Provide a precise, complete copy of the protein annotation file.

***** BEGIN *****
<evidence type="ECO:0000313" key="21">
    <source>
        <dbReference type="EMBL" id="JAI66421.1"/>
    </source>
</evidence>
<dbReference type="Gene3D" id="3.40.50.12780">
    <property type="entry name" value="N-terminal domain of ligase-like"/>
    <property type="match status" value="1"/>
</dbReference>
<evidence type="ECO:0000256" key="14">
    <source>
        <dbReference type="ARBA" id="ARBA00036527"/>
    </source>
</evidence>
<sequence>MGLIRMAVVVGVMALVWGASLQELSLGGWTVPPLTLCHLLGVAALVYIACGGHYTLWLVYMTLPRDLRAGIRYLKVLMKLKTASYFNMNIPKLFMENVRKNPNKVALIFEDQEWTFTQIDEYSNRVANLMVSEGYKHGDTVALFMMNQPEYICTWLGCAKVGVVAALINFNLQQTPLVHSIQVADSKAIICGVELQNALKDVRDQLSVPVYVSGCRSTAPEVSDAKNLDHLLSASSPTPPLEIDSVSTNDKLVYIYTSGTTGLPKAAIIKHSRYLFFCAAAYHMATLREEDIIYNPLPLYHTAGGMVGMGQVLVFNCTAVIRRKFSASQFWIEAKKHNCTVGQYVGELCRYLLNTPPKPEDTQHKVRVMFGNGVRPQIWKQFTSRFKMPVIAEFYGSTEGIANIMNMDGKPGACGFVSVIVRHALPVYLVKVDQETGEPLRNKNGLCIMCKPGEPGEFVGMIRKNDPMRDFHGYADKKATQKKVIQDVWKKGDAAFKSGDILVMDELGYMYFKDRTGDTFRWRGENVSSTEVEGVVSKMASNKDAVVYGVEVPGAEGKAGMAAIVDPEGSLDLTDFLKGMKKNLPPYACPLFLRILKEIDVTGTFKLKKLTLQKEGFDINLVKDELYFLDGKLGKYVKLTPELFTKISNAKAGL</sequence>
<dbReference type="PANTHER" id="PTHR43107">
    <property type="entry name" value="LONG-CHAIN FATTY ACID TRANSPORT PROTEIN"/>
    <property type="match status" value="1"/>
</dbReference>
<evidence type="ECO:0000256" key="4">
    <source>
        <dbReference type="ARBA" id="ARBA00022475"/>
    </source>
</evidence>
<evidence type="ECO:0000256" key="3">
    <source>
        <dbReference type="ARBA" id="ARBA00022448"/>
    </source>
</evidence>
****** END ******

<evidence type="ECO:0000313" key="21">
    <source>
        <dbReference type="EMBL" id="JAI66421.1"/>
    </source>
</evidence>
<dbReference type="Gene3D" id="3.40.50.12780">
    <property type="entry name" value="N-terminal domain of ligase-like"/>
    <property type="match status" value="1"/>
</dbReference>
<evidence type="ECO:0000256" key="14">
    <source>
        <dbReference type="ARBA" id="ARBA00036527"/>
    </source>
</evidence>
<sequence>MGLIRMAVVVGVMALVWGASLQELSLGGWTVPPLTLCHLLGVAALVYIACGGHYTLWLVYMTLPRDLRAGIRYLKVLMKLKTASYFNMNIPKLFMENVRKNPNKVALIFEDQEWTFTQIDEYSNRVANLMVSEGYKHGDTVALFMMNQPEYICTWLGCAKVGVVAALINFNLQQTPLVHSIQVADSKAIICGVELQNALKDVRDQLSVPVYVSGCRSTAPEVSDAKNLDHLLSASSPTPPLEIDSVSTNDKLVYIYTSGTTGLPKAAIIKHSRYLFFCAAAYHMATLREEDIIYNPLPLYHTAGGMVGMGQVLVFNCTAVIRRKFSASQFWIEAKKHNCTVGQYVGELCRYLLNTPPKPEDTQHKVRVMFGNGVRPQIWKQFTSRFKMPVIAEFYGSTEGIANIMNMDGKPGACGFVSVIVRHALPVYLVKVDQETGEPLRNKNGLCIMCKPGEPGEFVGMIRKNDPMRDFHGYADKKATQKKVIQDVWKKGDAAFKSGDILVMDELGYMYFKDRTGDTFRWRGENVSSTEVEGVVSKMASNKDAVVYGVEVPGAEGKAGMAAIVDPEGSLDLTDFLKGMKKNLPPYACPLFLRILKEIDVTGTFKLKKLTLQKEGFDINLVKDELYFLDGKLGKYVKLTPELFTKISNAKAGL</sequence>
<dbReference type="PANTHER" id="PTHR43107">
    <property type="entry name" value="LONG-CHAIN FATTY ACID TRANSPORT PROTEIN"/>
    <property type="match status" value="1"/>
</dbReference>
<evidence type="ECO:0000256" key="4">
    <source>
        <dbReference type="ARBA" id="ARBA00022475"/>
    </source>
</evidence>
<evidence type="ECO:0000256" key="3">
    <source>
        <dbReference type="ARBA" id="ARBA00022448"/>
    </source>
</evidence>